2-10-17  Cariprazine

I feel like this post just keeps getting longer and more boring. I hope to make a clean short post about Vraylar, and a separate post on Rexulti and Abilify. Such interesting medications!

Brexpiprazole (Rexulti) is a new antipsychotic that came about at about the same time as cariprazine. Cariprazine and brexpiprazole (I just love saying these names, don’t you?) both function as partial agonists of the dopamine-2 receptor (D2) which is a trait that they inherited from their mother molecule Aripiprazole (Frankel & Schwartz, 2017). So, aripiprazole, cariprazine, and brexpiprazole are all similar in a lot of ways but slightly different in some ways. Today, I want to mainly focus on cariprazine because I have so much information on this new medication, but there is not a lot of info out here on the interwebs.

Disclaimer: Sadly, I don’t get paid by any pharmaceutical companies. That is one reason why I will mostly use the generic name of the medication for this blog. I am not endorsing any particular company, however, I am kind of excited about these medications. I think that cariprazine will help a lot of people who have not tolerated other mental health medications in the past.

Another disclaimer: I might talk about using these medications for things that are not officially FDA approved. Getting FDA approval for a medication takes a long time and a ton of money. We use medications for non-FDA approved things all the stinking time! For example, when you took ibuprofen for your headache, did you stop to look whether that was FDA approved usage? Probably not, but common sense and science and past experience tell you that ibuprofen will probably work for your headache. Therefore, I will be applying common sense, science, and past experience to the new medication cariprazine, and think through some ways that it might be used that are not officially FDA approved.

Disclaimer number three: These medications are freaking expensive. You can’t afford them out of pocket. However, there are usually great coupons and patient assistance programs available. I filled a script for free with one coupon, and then got another coupon to pay $15 per month. Not too bad for what I consider a life-saving medication. The cash price for thirty pills of cariprazine was $1153.97 at Walmart (February 2017).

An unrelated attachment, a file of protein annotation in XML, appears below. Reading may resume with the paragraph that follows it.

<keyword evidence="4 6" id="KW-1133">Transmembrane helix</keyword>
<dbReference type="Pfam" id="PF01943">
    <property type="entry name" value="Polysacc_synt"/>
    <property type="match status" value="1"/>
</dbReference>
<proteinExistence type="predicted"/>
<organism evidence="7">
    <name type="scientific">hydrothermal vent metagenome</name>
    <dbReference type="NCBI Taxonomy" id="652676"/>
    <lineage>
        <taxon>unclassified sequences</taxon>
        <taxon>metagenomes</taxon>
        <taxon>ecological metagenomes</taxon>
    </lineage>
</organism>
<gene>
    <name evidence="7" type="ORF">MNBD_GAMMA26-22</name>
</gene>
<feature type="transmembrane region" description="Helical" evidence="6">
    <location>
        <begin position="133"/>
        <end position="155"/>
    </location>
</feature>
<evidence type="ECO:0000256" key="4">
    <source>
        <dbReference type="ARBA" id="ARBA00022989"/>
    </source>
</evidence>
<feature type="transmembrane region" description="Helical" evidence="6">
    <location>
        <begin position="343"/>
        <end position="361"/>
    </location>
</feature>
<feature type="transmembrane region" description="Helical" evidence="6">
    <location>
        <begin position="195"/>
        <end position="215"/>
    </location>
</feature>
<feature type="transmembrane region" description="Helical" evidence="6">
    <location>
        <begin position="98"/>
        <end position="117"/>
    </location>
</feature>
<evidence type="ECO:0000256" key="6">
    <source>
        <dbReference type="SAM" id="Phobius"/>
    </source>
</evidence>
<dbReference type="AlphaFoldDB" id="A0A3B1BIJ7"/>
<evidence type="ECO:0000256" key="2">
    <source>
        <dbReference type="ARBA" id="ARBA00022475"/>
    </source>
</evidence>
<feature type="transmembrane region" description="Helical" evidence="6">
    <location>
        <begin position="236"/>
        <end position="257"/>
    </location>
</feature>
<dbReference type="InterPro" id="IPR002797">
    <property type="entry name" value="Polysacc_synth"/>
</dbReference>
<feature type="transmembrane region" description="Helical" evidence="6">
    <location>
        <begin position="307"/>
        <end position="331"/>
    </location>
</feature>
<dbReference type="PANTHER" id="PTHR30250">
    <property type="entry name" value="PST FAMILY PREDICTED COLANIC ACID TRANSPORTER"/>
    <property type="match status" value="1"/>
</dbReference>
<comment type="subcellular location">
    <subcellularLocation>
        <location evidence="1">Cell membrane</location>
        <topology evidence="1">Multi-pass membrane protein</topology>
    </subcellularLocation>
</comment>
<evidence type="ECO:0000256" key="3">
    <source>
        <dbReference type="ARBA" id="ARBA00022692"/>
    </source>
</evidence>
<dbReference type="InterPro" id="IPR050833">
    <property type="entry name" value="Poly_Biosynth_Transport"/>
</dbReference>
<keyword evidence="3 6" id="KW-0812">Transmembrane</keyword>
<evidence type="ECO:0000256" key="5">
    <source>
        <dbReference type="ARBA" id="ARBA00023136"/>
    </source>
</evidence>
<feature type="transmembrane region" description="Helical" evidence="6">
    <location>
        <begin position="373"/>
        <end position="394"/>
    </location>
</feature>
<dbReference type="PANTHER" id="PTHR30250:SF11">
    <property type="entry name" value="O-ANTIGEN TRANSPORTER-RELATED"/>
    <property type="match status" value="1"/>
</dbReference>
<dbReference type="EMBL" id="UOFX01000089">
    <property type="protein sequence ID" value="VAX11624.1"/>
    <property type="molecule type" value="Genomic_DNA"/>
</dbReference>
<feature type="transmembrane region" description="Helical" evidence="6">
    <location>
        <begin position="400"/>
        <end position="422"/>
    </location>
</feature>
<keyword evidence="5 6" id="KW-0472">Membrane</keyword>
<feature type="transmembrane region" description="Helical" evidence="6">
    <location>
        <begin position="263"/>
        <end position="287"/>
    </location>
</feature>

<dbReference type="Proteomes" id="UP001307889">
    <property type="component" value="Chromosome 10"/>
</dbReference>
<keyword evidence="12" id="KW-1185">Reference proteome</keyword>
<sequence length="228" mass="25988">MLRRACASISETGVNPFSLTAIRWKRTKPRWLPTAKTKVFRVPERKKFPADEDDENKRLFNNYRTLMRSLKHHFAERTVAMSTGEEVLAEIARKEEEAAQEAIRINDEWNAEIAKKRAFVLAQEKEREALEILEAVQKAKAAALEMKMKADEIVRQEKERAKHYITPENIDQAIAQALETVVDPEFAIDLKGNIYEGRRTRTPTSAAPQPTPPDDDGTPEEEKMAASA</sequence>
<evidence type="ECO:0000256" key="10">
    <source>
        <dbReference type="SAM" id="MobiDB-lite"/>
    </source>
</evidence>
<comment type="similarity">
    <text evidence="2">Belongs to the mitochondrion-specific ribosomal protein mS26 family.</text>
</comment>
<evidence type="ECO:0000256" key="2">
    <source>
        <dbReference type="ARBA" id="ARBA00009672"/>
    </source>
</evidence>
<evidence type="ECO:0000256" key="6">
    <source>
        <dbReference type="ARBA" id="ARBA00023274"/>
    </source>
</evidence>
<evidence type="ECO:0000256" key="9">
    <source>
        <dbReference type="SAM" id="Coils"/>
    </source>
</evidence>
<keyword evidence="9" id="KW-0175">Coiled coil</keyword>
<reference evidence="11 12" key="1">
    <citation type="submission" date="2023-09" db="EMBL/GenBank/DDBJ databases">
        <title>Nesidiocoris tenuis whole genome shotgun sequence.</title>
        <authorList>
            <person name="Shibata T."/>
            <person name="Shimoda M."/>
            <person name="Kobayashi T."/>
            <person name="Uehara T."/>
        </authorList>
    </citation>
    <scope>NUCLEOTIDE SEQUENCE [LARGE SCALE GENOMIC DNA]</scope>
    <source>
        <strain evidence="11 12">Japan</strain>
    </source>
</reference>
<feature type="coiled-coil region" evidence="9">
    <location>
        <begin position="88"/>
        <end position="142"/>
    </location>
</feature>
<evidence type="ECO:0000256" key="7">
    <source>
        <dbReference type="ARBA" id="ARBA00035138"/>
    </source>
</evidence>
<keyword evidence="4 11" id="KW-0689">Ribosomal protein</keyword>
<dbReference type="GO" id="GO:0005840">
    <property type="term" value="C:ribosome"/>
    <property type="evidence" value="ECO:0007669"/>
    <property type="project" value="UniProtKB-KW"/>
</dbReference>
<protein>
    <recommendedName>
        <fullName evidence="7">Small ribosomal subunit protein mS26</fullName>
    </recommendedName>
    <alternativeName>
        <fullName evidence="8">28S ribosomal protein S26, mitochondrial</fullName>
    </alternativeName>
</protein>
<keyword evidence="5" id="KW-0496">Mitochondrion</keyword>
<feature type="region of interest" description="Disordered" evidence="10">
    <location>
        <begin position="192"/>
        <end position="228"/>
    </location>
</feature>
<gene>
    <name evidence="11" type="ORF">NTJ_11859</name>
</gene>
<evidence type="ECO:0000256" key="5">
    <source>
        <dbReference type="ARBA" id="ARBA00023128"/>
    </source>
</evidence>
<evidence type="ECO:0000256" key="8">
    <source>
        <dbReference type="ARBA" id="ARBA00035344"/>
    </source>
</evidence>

Aripiprazole, brexpiprazole, and cariprazine are slightly different in a how they work on the various brain chemicals. So, if you tried one of these medications and did not like one of the side effects, you might do okay on one of the other medications.

When talking about these anti-psychotics, everyone spends a lot of time discussing the neurotransmitters, like serotonin and dopamine. This is like discussing calculus in your advanced physics music theory class. It is so complicated! If you don’t understand it, that’s okay, because no one does. The only people who pretend to understand this are the drug reps who give you the same speech over and over about which neurotransmitters this medication is working on, and why that is so great. However, it depends on where in the brain the neurotransmitter is working, also. So for example, antagonizing serotonin-2a leads indirectly to downstream effects that raise dopamine in brain areas (nigrostriatal system) that are sensitive to bad movement side effects (extrapyramidal symptoms). The theory is that these newer antipsychotics have fewer side effects because the old-school antipsychotics fried the dopamine in the movement areas of the brain and the new ones leave dopamine alone in that area of the brain.

Aripiprazole (Abilify) and cariprazine (Vraylar) both work on upregulating dopamine-2 (D2) receptor levels in various brain regions. Aripiprazole has less effect on dopamine-3 (D3) than cariprazine. High cariprazine doses increase serotonin 1a (5-HT1A) receptors.

Antagonism of serotonin-2A-receptors allows greater dopamine activity in the nigrostriatal pathway while lowering psychotic symptoms by preferentially dampening the mesolimbic pathway.

I need a good brain photo to go here. Thanks wikiphotos:


Dopaminergic pathways


Long-term administration of aripiprazole and cariprazine had similar effects on serotonin-1a (5-HT1A), NMDA, and AMPA receptors. However, cariprazine more profoundly increased D3 receptors while aripiprazole selectively reduced 5-HT2A receptors. These results suggest that the cariprazine uniquely affects dopamine D3 receptors. And with its effects on serotonin and glutamate receptor subtypes, improves the clinical benefits, safety, and the tolerability of this med (Choi, Adham, Kiss, Gyertyan, & Tarazi, 2017).